6 Cover Story All SoCal Team The Southern California Campus Coordinators meet for their bimonthly planning on effective ways to bring health insurance options to CSU students. Inside the Affordable Care Act The CSU Health Insurance Education Project By Ángela Gutierrez T he Patient Protection and Affordable Care Act (ACA) was signed into law in March This comprehensive health reform law makes quality health insurance more affordable and accessible to Americans. The law requires that most individuals have health insurance by January 1, Covered California is the state s health care marketplace, or exchange, where individuals may get financial assistance to pay for health insurance and compare coverage options. Covered California awarded grants totaling $37 million to 48 community organizations for outreach and education. The California State Universities (CSUs) were awarded $1.25 million, the largest award of any grantee. The Impact of Covered California All insurance plans will include Ten Essential Health Benefits. All insurance plans through Covered California will include benefits and services within, at least, the following Ten areas: 1) Ambulatory patient services (medical services handled on an outpatient basis); 2) Emergency services; 3) Hospitalization; 4) Maternity and newborn care; 5) Mental health and substance use disorder services (including behavioral health treatments) 6) Rehabilitative and habilitative services (physical and occupational therapy, speech therapy); 7) Laboratory Services; 8) Preventative services, wellness services, and chronic disease management; 9) Pediatric services (including dental and vision care); and 10) Prescription drugs. Changes are coming about as a result of the Affordable Care Act. Government assistance toward health insurance plans is available for middle and lower income individuals and families. In addition, coverage cannot be denied for preexisting conditions. Beginning January 1, 2014, the federal law will require that most individuals have health insurance. The open enrollment period to purchase a health insurance plan through Covered California is from October 1, 2013 to March 30, Health Insurance Options: Where Do I Fit In? Based on your income and household size, you will qualify: 1)For the recently expanded Medical; 2) for government assistance for health insurance plans through covered California; or 3) to purchase through Covered California at full pricing, which will typically be more affordable than other private health insurance companies.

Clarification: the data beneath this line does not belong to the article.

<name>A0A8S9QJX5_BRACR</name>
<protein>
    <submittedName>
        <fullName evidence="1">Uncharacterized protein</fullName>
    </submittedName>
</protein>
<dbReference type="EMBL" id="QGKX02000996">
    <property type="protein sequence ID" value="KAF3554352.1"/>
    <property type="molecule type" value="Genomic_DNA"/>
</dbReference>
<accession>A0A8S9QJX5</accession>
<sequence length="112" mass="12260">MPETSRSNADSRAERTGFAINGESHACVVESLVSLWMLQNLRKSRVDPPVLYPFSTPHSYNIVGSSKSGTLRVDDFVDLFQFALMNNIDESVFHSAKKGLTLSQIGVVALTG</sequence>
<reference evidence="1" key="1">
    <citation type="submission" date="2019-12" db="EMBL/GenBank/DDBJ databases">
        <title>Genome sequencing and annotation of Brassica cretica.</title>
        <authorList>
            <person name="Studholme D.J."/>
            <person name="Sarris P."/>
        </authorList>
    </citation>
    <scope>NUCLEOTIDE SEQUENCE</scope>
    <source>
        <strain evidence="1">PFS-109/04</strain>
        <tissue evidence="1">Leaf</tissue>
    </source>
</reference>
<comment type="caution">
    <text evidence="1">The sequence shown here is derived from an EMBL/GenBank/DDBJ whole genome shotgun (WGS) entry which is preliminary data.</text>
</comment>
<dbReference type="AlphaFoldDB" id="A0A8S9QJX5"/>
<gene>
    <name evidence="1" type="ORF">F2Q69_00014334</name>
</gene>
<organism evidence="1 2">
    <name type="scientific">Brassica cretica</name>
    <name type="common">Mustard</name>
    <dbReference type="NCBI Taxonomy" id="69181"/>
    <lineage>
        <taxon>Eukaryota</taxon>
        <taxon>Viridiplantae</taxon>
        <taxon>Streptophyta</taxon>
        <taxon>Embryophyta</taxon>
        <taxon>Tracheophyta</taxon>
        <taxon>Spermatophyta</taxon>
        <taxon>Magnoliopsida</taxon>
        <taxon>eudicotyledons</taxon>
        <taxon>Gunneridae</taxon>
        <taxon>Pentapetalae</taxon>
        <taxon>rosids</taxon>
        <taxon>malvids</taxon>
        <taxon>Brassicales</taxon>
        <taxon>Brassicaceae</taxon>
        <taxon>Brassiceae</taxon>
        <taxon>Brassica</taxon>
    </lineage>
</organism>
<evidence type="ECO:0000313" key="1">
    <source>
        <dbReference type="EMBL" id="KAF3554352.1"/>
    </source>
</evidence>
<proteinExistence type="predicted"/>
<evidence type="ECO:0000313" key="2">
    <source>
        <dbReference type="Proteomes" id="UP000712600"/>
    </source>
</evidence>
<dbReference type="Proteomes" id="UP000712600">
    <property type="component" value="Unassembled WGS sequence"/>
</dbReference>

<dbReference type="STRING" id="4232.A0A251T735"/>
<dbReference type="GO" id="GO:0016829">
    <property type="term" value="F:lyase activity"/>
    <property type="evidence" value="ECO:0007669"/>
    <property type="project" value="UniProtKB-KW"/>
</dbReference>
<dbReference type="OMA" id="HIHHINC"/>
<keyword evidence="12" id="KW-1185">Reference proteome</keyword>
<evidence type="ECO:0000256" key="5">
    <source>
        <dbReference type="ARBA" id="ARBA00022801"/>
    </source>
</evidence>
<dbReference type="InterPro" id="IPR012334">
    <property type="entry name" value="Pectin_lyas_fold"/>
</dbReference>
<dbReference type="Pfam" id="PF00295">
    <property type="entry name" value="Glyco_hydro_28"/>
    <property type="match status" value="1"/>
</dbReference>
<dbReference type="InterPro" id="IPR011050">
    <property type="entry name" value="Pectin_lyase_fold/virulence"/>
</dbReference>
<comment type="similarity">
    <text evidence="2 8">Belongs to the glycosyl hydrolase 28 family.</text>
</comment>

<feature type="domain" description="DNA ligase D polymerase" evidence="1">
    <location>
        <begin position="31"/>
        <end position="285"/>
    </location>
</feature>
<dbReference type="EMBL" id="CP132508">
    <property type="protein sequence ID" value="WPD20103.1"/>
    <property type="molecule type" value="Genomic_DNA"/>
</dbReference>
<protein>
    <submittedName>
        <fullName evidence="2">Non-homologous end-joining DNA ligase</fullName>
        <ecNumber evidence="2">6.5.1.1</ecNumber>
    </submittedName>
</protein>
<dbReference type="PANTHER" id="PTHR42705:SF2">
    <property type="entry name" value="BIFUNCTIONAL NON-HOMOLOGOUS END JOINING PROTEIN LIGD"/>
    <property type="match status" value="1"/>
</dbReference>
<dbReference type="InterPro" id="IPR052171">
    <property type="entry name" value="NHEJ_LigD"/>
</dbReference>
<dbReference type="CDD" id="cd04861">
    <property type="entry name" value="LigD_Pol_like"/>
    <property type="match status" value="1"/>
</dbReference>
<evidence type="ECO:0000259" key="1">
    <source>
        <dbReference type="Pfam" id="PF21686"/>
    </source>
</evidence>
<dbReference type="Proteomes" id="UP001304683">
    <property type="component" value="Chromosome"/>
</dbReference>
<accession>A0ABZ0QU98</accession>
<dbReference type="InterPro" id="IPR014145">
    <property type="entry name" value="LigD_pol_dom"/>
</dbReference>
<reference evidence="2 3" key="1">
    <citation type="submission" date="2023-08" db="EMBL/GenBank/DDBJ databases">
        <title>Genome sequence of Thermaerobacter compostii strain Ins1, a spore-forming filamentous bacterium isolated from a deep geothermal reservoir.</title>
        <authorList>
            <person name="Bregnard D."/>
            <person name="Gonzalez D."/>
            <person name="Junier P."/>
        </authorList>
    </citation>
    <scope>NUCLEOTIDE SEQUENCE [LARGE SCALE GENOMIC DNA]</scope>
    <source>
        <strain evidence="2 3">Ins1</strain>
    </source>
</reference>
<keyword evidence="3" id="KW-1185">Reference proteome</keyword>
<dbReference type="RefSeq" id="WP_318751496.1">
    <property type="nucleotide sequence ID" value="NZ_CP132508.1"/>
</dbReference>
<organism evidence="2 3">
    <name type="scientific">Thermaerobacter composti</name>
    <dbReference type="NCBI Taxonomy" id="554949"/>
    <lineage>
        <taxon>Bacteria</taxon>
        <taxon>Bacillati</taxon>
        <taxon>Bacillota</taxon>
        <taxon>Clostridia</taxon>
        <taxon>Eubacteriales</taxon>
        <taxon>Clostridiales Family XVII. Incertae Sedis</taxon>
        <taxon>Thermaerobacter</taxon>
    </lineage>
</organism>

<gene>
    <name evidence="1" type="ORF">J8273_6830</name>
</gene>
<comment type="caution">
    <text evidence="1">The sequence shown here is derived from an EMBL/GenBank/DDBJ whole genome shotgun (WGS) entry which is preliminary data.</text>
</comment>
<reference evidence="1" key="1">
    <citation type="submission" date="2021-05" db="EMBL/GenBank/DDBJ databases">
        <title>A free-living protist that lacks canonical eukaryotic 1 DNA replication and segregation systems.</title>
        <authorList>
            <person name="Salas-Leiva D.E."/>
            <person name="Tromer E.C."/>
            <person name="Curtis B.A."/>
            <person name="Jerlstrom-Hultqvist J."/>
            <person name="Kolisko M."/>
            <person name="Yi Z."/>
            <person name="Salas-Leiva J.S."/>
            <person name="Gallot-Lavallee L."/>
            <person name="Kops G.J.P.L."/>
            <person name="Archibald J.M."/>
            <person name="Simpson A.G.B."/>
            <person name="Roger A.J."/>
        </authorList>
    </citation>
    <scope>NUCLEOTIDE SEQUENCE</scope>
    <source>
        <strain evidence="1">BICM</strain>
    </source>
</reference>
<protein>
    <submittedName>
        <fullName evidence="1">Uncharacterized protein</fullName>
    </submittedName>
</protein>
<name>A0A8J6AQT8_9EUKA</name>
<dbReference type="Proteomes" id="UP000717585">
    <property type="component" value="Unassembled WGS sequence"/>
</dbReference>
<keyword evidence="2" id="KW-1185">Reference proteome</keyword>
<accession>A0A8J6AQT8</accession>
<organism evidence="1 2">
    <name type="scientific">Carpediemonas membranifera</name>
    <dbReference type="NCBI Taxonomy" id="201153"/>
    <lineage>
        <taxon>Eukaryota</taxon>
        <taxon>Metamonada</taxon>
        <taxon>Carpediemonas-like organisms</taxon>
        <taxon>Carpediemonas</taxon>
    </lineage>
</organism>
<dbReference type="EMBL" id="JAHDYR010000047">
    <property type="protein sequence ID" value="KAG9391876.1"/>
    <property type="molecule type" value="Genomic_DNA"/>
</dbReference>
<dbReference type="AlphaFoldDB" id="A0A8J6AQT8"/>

7 Here are a couple of options: Individuals with an income below $15,000 and a family of four with an income below $31,000 each qualify for free health coverage through the Medical program. Individuals with an income between $15,000 and $45,000 or a family of four with an income between $31,000 and $92,000 qualify for government assistance through Covered California Example 1: If you are a 23-year old CSUF student with an annual income of $20,000: -Cost per month: $ Government pays: $ Monthly premium is: $85.00 Example 2: Family of four, where parents are 42 years of age and an annual income of $40,000 -Cost per month: $ Government pays: $ Monthly premium is: $ SHCC After a successful meeting and presentation, the two CSUF campus coordinators debrief with Kathy Spofford, Director of the Student Health and Counseling Center. How Do I Enroll in a Health Insurance Plan Through Covered California? Step 1: Choose a Metal Tier Choosing a metal tier requires individuals to choose between a Bronze, Silver, Gold, and Platinum plan. All four options offer the same services, but differ in one aspect: the percentage that will be covered by the insurer and by the insured. Selection of metal tier is based on the judgment of the individual and the perceived high or low use of medical expenditures he or she will have throughout the insured time frame. Step 2: Choose a Plan The second step for enrollment in an insurance plan is to choose one of three plans. Health Maintenance Organization (HMO) plans are designed for people who want predictable costs and one doctor that coordinates all their health care needs. Members must use physicians within their network (Covered California Participant Guide, 2013). Preferred Provider Organization (PPO) are more costly than the HMO plans, but visits to specialists can be made without a referral from the primary doctor. PPOs allow members to see doctors both in and out of their plans network. However, costs will be dramatically higher when using out-of-network doctors and hospitals (Covered California Participant Guide, 2013). Exclusive Provider Organization (EPO) plans are a hybrid between HMOs and PPOs. Like an HMO, members choose a Primary Care Physician. Like a PPO, members have access to the health insurance company s EPO network, which typically offers more limited choices than the PPO. Unlike the PPO, the health plan does not cover any services members get from out-of-network providers. The selection of a plan is based on the preference of the consumer on the flexibility of seeing in-network and outof-network providers. Not Having Health Insurance: The Penalty Individuals who do not have coverage in 2014 may be required to pay a penalty. Penalties will be implemented in three phases, with the penalty being higher during each phase. Non-covered individuals will pay 1% of their family income or $95 per adult and $47.50 per child (up to $285 for a family), whichever is greater. Affordability is seen most in the cost-sharing reductions and premium assistance offered to individuals. For example, individuals who earn up to 400% above the federal poverty level (FPL) are eligible for lower monthly premiums and reduction of costs when seeking health-related services. Covered California at CSU Fullerton: The CSU Health Insurance Education Project (CSU HIEP) Our mission is to provide outreach and education to the CSU community especially its students, their families, and part-time staff about the new health insurance system and how they can access affordable insurance through Covered California. Our efforts include all 23 CSU campuses with emphasis on 15, including CSU Fullerton. The primary investigator is Dr. Walter Zelman, Chair of the Department of Public Health, CSULA, Dr. Jessie Jones, Chair of the Department of Health Science at CSU Fullerton and the faculty advisor at Fullerton, Angela Gutierrez, a second year Master of Public Health student, and Genesis Sandoval, a first-year Master of Public Health student, are the CSU Fullerton campus coordinators. Gutierrez and Sandoval have partnered with the Office of Graduate Studies, to reach out to incoming graduate students and increase awareness of the new health care options and potential financial assistance offered through Covered California. Partnerships have also been formed with CSU Fullerton Housing, Academic Departments, and with the Student Health and Counseling Center. All current and upcoming efforts are aimed at increasing students awareness. Health insurance helps protect you and your families from medical uncertainties life may bring. If you would like to obtain additional information and learn more about the new health insurance options, please contact your campus coordinators at (657) or at or by visiting their on-campus office, located in KHS 106-A. To obtain Covered California information, you can visit and click on Request More Info to receive personalized assistance. 7